TE: Well, my son has just gotten engaged. So, that will obviously be the next project, to make them a quilt. She gets to pick out the pattern.

JK: That's nice.

TE: And so, I'll start on it then. I've made two for my daughter and one for my son and a couple for us. But this will be for my son, assuming of course that they get married.

JK: Exactly, exactly

JK: Does your daughter have an interest?

TE: She loves quilts. She does not sew. She's of my mother's generation. I think it skips. In my family it seems to. I tried to teach her how to sew, and she says she tried to learn, but she doesn't sew. It's not her thing--not her thing.

JK: You talked about how busy you are with other things: quilt appraising and all of that. About how many hours a week do you quilt?

TE: I probably don't even quilt every week.

JK: Okay.

TE: It's just when I'm working on one that I do more. You know. I don't really quilt. I probably deal with quilts every single day. Either looking at them--sometimes I repair old ones--either appraising them, or do something with quilts almost every day, but I don't do the sewing, the actual quilting.

JK: It sounds to me like it's a passion with you.

TE: Yes, it is.

JK: So, where did that come from, do you think?

TE: Probably just starting to make them. Starting to look at old ones. I heard about the quilt appraising. And I took a class from AQS [American Quilters Society.] and went through that process and got my certification in 1995 and so that just all follows along. The history and everything--then I got into antiques and started learning about antiques and that sort of thing too. Besides it all started with quilts.

JK: Do you collect quilts?

TE: Yes. Oh yes. Definitely.

JK: Can you tell me a little bit about your collection? Or one or two special quilts?

TE: Well, I--I just buy--it's--I buy what I like. And obviously what I think is a good price. I probably don't, I don't go out and buy the most expensive of the kind, but I'm looking at a lot of quilts a lot of times. So, if I find one that is really well made or particularly a time period. I'm trying to get a collection of one from every ten years. Not every ten years, but sort of from every decade from the 1800s on. So, I have a good selection. I don't have wonderful quilts because I'm not going to spend a lot of money on a lot of them, but I do have a lot of them from a lot of different time periods.

JK: Do you have a few, one or two, that you want to tell about that are particularly special to you?

TE: Oh well. I don't know. I have like I say--I just have a lot of old ones. I have some that are--the ones from the 1800s are the ones I really like. And so, I've gotten very interested in old fabrics and I also have a small collection of early fabrics and try to keep those. Not only just for helping me date quilts, but just as a collection of fabrics too. My fabric museum, as I call it.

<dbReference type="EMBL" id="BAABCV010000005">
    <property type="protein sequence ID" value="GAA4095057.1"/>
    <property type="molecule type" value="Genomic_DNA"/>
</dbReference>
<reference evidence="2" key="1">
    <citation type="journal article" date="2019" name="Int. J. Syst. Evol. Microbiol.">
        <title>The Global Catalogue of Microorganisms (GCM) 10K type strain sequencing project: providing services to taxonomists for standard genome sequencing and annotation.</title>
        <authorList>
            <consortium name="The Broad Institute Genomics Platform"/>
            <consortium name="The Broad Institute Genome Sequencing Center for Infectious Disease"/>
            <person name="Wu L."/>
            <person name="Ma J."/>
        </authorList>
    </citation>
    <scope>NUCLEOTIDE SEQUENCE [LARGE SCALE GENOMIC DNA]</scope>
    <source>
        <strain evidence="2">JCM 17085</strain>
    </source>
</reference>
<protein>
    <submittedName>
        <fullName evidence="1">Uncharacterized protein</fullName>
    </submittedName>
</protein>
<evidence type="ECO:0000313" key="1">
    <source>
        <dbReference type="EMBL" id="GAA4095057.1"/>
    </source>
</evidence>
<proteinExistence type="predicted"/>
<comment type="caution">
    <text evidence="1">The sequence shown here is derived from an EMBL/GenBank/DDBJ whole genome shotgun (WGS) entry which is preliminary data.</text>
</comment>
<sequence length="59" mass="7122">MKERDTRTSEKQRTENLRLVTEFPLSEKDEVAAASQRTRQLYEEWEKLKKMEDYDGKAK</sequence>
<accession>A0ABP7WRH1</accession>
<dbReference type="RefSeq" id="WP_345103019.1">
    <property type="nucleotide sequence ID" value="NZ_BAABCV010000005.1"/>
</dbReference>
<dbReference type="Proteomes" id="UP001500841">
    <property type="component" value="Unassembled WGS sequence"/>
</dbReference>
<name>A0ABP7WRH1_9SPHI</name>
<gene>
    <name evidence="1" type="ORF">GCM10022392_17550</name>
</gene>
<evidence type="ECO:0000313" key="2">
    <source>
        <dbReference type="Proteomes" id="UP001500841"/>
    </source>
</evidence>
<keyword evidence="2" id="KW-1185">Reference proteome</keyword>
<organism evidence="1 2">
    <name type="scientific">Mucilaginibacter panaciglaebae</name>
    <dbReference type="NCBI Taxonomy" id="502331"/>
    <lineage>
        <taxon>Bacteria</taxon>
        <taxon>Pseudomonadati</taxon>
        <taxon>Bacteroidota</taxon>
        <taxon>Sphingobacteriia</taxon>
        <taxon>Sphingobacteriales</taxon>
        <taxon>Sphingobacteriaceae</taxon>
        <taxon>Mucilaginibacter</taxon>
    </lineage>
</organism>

JK: There you go. That was going to be my next question. What do you believe is the role of museums? And--

TE: Well, unfortunately I don't think museums are as oriented toward textiles as maybe they should be. They don't always know what they have or how to take care of them or display them properly or that sort of thing. I think that quilters, the world of quilters, have helped a lot in that. Because we have that quilt museum and I think that a lot of people now have become aware of what our early fabric is and textiles. And maybe we should take care of it. Maybe they should give it a little more respect and of course prices have gone up and that sort of thing too. And I think quilts are going up in value right now. They weren't for a long time. They were pretty, pretty dead two or three years ago, but they've started going back up again. That's good now. That's good for all of us, I think.

JK: What's your opinion of the reproduction fabrics?

TE: I think they're good. I think it's great. I think it also increases the interest in the old fabrics. I think it may be a little harder twenty or thirty years from now for us appraisers you know, when we start looking at quilts made with them. It's going to be interesting to see if they, because an old fabric has an old look, you know. And you can tell. There's a lot of different clues you can look for to find out whether or not it's an old quilt. But it is still going to be interesting because there is a lot of quilts being made now to replicate the old quilts with a lot of the books and the makers and the teachers that are out there. So that's really going to be interesting to watch. But I love the reproduction fabrics. I think they're good. I think most of them are pretty well done.